According to a recent study sponsored by Health Interactive Services, 76 percent of Mexican doctors use the internet to find information about health conditions, making use of major search engines and medical libraries. And, according to global digital PR agency We Are Social, 46 percent of Mexicans are using social networks. Sermo is a combination of a virtual teaching hospital and a digital doctors’ lounge allowing doctors to access what they can’t google – providing them with multiple expert opinions and thoughts at the touch of a button. With Sermo, they can benefit from their peers’ real life experiences and access a wealth of medical information.
The Spanish market is ready for digital global collaboration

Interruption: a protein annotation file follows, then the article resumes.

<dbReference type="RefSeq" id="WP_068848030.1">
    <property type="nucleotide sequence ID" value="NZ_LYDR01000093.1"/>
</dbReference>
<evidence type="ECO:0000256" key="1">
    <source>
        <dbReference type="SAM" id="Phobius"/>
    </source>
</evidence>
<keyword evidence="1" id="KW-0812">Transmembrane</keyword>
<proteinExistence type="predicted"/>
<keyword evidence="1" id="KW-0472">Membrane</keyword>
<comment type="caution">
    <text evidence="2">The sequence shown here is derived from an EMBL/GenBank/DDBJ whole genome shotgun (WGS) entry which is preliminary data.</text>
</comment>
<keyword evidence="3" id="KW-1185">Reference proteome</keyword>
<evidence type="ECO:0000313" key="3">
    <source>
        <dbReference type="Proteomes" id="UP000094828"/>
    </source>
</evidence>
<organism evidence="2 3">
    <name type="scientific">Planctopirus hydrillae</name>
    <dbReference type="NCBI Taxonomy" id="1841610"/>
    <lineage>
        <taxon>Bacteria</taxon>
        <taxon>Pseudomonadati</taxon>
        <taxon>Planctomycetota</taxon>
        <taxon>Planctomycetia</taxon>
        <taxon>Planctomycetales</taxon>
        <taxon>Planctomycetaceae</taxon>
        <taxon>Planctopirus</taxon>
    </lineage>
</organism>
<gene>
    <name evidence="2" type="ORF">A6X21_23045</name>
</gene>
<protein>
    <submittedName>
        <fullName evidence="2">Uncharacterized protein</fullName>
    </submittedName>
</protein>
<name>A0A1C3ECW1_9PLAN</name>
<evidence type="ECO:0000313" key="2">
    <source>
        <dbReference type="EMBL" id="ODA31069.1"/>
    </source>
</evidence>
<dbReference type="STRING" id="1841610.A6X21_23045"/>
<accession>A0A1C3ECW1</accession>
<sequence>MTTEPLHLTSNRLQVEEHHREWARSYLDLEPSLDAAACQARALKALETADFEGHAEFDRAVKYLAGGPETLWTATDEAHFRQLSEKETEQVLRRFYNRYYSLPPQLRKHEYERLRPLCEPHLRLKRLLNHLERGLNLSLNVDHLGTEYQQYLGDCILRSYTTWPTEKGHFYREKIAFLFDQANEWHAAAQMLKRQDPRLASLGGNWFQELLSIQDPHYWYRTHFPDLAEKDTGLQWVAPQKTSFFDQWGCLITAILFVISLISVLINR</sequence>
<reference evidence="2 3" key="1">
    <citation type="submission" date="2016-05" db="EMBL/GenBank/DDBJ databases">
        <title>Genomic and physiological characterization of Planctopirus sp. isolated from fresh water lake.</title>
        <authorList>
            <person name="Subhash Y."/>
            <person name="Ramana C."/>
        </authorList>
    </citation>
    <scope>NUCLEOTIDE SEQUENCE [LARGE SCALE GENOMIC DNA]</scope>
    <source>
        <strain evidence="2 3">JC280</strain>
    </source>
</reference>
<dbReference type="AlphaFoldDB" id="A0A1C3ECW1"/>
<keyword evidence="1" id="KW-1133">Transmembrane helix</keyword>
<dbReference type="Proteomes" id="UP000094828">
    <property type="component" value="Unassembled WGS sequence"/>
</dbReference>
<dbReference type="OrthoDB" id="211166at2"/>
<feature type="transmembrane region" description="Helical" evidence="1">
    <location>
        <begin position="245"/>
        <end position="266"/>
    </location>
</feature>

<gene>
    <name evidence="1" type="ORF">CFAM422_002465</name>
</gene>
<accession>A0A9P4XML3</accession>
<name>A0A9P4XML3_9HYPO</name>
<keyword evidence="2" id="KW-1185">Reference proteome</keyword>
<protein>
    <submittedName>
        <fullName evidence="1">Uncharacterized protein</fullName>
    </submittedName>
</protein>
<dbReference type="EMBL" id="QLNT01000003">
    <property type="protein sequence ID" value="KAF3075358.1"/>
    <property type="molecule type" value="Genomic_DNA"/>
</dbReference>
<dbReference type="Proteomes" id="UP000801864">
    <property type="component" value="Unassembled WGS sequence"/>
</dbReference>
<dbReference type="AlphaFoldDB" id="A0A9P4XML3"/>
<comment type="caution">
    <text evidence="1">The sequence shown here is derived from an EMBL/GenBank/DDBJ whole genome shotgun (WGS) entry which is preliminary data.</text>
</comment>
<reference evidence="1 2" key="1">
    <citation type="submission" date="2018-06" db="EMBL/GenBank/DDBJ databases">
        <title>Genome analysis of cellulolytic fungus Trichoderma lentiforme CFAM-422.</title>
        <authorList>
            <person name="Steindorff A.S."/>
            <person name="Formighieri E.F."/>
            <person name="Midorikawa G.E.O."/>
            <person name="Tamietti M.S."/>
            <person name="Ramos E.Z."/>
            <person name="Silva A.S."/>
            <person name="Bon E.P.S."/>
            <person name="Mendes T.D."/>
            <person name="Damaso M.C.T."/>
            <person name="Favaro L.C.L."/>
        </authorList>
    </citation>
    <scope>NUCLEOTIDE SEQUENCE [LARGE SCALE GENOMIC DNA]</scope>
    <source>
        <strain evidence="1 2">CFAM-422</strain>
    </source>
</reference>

The Spanish population is just as active on social media as Mexico’s with almost 50 percent having an account on a social network according to We Are Social. An Accenture study, ‘Insight Driven Health,’ revealed that Spanish doctors are also big adopters of health information technology and are using health information exchanges to share electronic medical records to take better care of their patients and reduce medical errors. Now they can add Sermo to their toolbox to tap the knowledge of doctors around the world, not just in their networks, to help them even more.
Sermo has added translation functionality to its website and mobile app to allow Mexican and Spanish doctors to engage in every conversation happening on the network.
Cross-border collaboration by doctors will ultimately improve patient care